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Obama vows to act alone if Congress gridlocks, taunts Republicans: 'So sue me'

President Barack Obama, flanked by Interior Secretary Sally Jewell, left, and Defense Secretary Chuck Hagel, attends a cabinet meeting in the Cabinet Room of the White House in Washington, Tuesday, July 1, 2014. (AP Photo/Jacquelyn Martin)

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President Barack Obama, flanked by Interior Secretary Sally Jewell, left, and Defense Secretary Chuck Hagel, attends a cabinet meeting in the Cabinet Room of the White House in Washington, Tuesday, July 1, 2014. (AP Photo/Jacquelyn Martin)

WASHINGTON - President Barack Obama defiantly dared congressional Republicans on Tuesday to try to block his efforts to act on his own and bypass a divided Congress that has thwarted his policy initiatives.

"So sue me," he taunted on a sweltering day, as he pushed lawmakers to pay for road and bridge repairs. "I'm not going to apologize for trying got do something."

Obama struck an aggressive tone in the face of a lawsuit threat from House Speaker John Boehner and in the wake of two defeats before the Supreme Court, including a unanimous decision from the court that he overreached when he appointed members of the National Labor Relations Board while the Senate was in recess.

His remarks came a day after Obama declared that he would act on his own to address weaknesses in the nation's immigration system after Boehner informed him that the House would not take up an immigration overhaul this year.

He has already taken a series of executive actions, including an order requiring federal contractors to pay a higher minimum wage and initiating steps to to lower carbon emissions in coal-fired power plants.

"So far this year, Republicans in Congress have blocked or voted down every serious idea to strengthen the middle class — not ideas that are unique to me," he said. "But the Republicans have said no to raising the minimum wage, have said no to fair pay. They've said no to extending unemployment insurance for over 3 million Americans looking for a new job."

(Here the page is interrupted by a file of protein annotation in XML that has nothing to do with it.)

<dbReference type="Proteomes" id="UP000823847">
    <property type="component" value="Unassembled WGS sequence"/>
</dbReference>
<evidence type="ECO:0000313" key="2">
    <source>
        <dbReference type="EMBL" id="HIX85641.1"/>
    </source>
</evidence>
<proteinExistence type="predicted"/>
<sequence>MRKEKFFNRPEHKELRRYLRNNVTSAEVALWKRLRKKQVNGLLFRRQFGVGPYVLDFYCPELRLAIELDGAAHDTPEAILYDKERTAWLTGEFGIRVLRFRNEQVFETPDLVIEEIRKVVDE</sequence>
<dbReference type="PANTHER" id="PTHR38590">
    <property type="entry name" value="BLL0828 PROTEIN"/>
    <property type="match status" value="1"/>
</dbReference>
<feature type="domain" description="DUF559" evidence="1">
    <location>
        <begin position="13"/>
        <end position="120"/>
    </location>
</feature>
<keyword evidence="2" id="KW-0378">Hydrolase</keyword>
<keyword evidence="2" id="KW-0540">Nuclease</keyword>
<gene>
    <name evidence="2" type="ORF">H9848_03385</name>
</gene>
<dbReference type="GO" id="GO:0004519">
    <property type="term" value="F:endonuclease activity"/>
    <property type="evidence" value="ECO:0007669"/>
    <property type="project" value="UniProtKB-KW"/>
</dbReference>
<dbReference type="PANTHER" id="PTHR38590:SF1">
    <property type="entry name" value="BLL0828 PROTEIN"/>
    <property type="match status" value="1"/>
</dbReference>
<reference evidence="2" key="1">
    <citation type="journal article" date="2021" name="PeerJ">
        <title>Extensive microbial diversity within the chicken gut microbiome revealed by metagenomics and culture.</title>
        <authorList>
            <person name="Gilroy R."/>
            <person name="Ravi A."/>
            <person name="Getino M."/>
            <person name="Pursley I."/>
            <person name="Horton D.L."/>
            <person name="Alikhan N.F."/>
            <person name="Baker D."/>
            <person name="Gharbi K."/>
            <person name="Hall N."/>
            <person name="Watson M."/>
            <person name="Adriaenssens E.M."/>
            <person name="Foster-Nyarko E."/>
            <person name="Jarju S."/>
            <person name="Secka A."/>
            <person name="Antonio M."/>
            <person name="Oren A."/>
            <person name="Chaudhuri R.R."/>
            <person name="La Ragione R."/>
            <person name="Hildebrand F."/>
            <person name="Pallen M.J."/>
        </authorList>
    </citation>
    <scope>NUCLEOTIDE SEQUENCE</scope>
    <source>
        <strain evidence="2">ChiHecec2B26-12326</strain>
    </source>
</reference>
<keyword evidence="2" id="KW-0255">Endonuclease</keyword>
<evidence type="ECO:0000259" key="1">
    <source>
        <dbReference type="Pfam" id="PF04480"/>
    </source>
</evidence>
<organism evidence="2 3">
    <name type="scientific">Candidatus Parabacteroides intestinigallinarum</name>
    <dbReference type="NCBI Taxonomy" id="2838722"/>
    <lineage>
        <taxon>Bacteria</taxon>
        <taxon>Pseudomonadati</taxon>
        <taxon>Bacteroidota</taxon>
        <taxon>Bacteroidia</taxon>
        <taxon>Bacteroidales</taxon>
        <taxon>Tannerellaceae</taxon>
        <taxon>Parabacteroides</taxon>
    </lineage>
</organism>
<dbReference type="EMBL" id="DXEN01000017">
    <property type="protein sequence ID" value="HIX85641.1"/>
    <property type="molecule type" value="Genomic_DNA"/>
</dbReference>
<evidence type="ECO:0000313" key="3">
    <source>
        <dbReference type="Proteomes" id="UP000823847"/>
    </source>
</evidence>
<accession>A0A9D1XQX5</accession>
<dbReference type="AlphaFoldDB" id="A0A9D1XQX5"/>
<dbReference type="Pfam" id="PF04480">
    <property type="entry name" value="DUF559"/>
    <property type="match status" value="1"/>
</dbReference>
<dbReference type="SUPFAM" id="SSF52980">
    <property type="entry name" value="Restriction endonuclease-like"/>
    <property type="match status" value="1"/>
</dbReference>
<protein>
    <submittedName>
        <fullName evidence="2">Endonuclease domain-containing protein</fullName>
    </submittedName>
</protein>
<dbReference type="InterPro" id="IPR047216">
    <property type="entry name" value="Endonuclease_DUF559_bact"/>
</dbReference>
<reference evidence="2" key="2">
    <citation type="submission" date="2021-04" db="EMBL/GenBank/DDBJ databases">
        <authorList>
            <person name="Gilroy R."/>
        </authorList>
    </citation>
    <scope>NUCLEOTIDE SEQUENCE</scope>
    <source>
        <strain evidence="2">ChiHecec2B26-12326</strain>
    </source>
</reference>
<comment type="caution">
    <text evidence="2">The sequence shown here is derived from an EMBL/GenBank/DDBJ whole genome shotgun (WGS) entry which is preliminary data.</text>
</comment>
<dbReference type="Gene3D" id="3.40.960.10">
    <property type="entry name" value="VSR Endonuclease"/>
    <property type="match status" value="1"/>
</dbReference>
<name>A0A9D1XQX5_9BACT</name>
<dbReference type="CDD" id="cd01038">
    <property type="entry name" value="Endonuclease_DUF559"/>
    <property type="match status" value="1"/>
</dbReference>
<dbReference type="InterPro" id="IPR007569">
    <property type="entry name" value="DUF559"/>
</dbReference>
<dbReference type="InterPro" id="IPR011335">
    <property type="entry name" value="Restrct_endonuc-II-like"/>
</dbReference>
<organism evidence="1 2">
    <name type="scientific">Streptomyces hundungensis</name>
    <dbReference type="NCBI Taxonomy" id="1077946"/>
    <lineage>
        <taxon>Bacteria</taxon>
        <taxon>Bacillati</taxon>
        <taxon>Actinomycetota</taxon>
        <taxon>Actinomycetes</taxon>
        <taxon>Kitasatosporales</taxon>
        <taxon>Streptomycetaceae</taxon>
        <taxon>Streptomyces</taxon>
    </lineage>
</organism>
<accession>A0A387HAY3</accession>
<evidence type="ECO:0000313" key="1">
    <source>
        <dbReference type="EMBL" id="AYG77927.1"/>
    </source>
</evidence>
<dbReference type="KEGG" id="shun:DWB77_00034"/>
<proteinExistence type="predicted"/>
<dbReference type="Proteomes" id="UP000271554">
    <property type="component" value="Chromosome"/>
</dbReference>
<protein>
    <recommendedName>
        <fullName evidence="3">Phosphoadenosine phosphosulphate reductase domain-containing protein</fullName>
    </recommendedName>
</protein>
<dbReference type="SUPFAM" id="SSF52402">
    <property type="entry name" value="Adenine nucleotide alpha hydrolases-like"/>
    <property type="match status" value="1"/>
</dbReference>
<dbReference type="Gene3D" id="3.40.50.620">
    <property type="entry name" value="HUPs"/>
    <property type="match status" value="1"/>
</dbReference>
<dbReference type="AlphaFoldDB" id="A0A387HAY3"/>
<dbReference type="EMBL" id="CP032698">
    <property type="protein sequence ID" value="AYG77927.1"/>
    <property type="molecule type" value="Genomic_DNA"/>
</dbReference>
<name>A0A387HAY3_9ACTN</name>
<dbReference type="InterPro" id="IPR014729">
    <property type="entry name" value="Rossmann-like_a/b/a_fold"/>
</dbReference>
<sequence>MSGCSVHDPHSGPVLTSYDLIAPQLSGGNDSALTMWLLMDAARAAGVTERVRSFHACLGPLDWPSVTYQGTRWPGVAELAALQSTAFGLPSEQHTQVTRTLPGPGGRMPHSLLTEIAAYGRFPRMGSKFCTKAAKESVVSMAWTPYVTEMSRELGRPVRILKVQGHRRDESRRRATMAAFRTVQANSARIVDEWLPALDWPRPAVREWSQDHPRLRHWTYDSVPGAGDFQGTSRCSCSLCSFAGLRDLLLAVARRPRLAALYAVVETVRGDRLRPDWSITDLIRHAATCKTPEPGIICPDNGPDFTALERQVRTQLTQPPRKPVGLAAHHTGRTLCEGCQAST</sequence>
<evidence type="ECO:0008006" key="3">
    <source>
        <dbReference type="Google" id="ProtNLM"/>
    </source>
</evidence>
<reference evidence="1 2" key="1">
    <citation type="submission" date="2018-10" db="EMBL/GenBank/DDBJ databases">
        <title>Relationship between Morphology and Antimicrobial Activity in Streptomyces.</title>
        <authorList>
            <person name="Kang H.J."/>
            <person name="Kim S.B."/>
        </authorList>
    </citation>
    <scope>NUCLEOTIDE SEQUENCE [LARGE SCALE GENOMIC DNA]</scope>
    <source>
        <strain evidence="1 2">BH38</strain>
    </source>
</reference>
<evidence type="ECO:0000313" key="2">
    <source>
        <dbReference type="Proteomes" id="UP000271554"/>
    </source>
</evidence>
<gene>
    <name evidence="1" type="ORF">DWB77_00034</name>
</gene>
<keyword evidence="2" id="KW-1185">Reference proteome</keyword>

Earlier Tuesday, Obama met with his Cabinet secretaries and urged them to "be creative about how we can make real progress" on issues where Congress won't act.

Obama said he would prefer that Congress act on issues such as immigration and infrastructure because laws are more sweeping than his own administrative actions.

"We're not always going to be able to get things through Congress, at least not this Congress," Obama said. "I want to make sure we emphasize not what we can't do, but what we can do in the coming months."

Speaking at Washington's Key Bridge, Obama in shirt sleeves and his tie undone made a pitch to fix the nation's bridges and highways.

He called on Congress to close tax loopholes and use the money on infrastructure projects, a long shot idea that has little if any support among congressional Republicans.

"It's not crazy. It's not socialism," he said, mocking the criticism from some conservative quarters. "You know, it's not, you know, the imperial presidency or no laws are broken."

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